The senior right-hander deals TCU to the College World Series and bids goodbye to Lupton Stadium. cmendez@star-telegram.com
The senior right-hander deals TCU to the College World Series and bids goodbye to Lupton Stadium. cmendez@star-telegram.com

Gil LeBreton

TCU’s Omaha Bound again as part of college baseball’s elite

June 11, 2017 10:52 PM

It’s a gold card list, the manifest of consecutive visitors to Omaha and the College World Series.

Miami. Stanford. Texas. Arizona State. And five more who have managed to run the thorniest gauntlet in college sports.

Yet, now comes TCU into that elite group, boldly going for a fourth year in a row.

The return ticket came with fireworks Sunday. And yet another masterful postseason pitching performance by senior Brian Howard.

And when it was over, as the fireworks lit up the sky beyond center field, coach Jim Schlossnagle’s Horned Frogs didn’t seem to know whether to assemble the traditional body pile on the infield — a Frog pile? — or to act like they’ve been here and done that.

They have, you know. But the Frog pile won anyway.

You can’t be jaded about going to the NCAA College World Series. The ballcap atop Schlossnagle’s head after the game helped to prove that.

It looked like one of those mesh trucker’s caps, with a big black panel in the front and giant white letters that read in all caps, “OMAHA BOUND.”

“I’m just really excited to get one of these hats,” Schlossnagle said, wearing his jauntily.

Omaha Bound, indeed.

It was July 9, 2003, when then-athletic director Eric Hyman named Schlossnagle as head coach. TCU’s postseason history at the time consisted of five regional games, four of which had been defeats.

With Sunday’s 8-1 Super Regional win over Missouri State, however, TCU raised its postseason record at Lupton Stadium to 26-5.

Ten schools in College World Series history have made it into the Omaha field at least four years in a row. The list includes some of the pedigree names in college baseball.

Missouri State coach Keith Guttin paid the Frogs a high compliment, when he said after Sunday’s game, “They’re just an excellent collection of arms and very disciplined hitters. They’re a challenge.

“I haven’t seen all the other teams in person, but I think they’ll be very competitive.”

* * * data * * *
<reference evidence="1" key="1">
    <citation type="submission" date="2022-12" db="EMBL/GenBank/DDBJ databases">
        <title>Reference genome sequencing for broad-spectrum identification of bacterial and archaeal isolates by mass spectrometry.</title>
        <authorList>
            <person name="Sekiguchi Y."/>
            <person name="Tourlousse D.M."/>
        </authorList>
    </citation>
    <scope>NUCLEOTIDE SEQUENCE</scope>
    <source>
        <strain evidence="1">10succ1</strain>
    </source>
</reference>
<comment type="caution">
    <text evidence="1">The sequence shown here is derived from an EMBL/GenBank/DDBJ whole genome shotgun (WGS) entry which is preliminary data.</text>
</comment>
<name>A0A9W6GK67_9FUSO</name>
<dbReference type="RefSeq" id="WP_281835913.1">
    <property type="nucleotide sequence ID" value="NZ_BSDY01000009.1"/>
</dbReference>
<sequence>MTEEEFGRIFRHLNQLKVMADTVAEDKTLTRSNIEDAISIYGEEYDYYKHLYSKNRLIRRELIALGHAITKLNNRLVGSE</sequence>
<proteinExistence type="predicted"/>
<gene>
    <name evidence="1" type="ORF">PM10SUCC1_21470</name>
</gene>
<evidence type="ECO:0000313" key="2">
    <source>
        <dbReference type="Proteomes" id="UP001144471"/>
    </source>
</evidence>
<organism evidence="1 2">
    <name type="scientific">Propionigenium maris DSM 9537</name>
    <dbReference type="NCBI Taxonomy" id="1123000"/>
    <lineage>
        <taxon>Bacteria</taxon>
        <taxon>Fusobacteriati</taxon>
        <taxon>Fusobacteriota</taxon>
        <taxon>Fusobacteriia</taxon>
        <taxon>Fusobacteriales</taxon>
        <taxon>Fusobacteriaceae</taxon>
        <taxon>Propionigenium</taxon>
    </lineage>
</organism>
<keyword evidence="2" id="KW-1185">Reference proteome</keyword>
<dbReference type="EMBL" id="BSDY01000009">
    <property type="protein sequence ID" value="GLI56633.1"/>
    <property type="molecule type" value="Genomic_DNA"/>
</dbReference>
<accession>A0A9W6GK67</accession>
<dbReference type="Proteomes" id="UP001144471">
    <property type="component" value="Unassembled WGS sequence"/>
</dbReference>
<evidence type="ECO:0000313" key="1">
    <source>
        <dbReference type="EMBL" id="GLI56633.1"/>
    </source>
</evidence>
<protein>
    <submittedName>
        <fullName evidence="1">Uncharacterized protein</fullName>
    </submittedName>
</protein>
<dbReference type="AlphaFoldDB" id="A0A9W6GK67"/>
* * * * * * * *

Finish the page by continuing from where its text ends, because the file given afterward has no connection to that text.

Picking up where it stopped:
The Bears, with five .300 hitters in their lineup, scored only three runs in the two games. The Frogs outhit them, 19-10.

“Big Game Howie,” Schlossnagle said, bestowing a new nickname on Howard.

The cap and the name both fit.

In nine NCAA tournament appearances over his TCU career, Howard has pitched 46 innings, struck out 50 and allowed only 27 hits while posting a 1.96 ERA.

More than the numbers, though, he’s been at the center of some of the milestone moments in TCU’s climb into the college baseball elite.

As a sophomore in 2014, Howard pitched four key shutout innings in the epic 22-inning regional win over Sam Houston State. A year ago, he went seven innings and allowed only two hits in the Super Regional clincher at Texas A&M.

“He’ll go down as one of the greatest big-game pitchers TCU has ever had,” Schlossnagle said.

“The bigger the game, the more ready he’s going to be. I love all our pitchers, but when it’s on the line, you want ‘Big Game Howie’ out there.”

When Schlossnagle walked from the dugout to replace Howard in the eighth inning Sunday, the appreciative crowd at Lupton Stadium rose to its feet with resonating applause.

Schlossnagle gave Howard, who stands 6-foot-9, a hug, and the senior ran to the dugout for the final time at Lupton.

More big games are to come, they both know. They are “OMAHA BOUND,” like the cap said.

They know the route.

Gil LeBreton: @gilebreton

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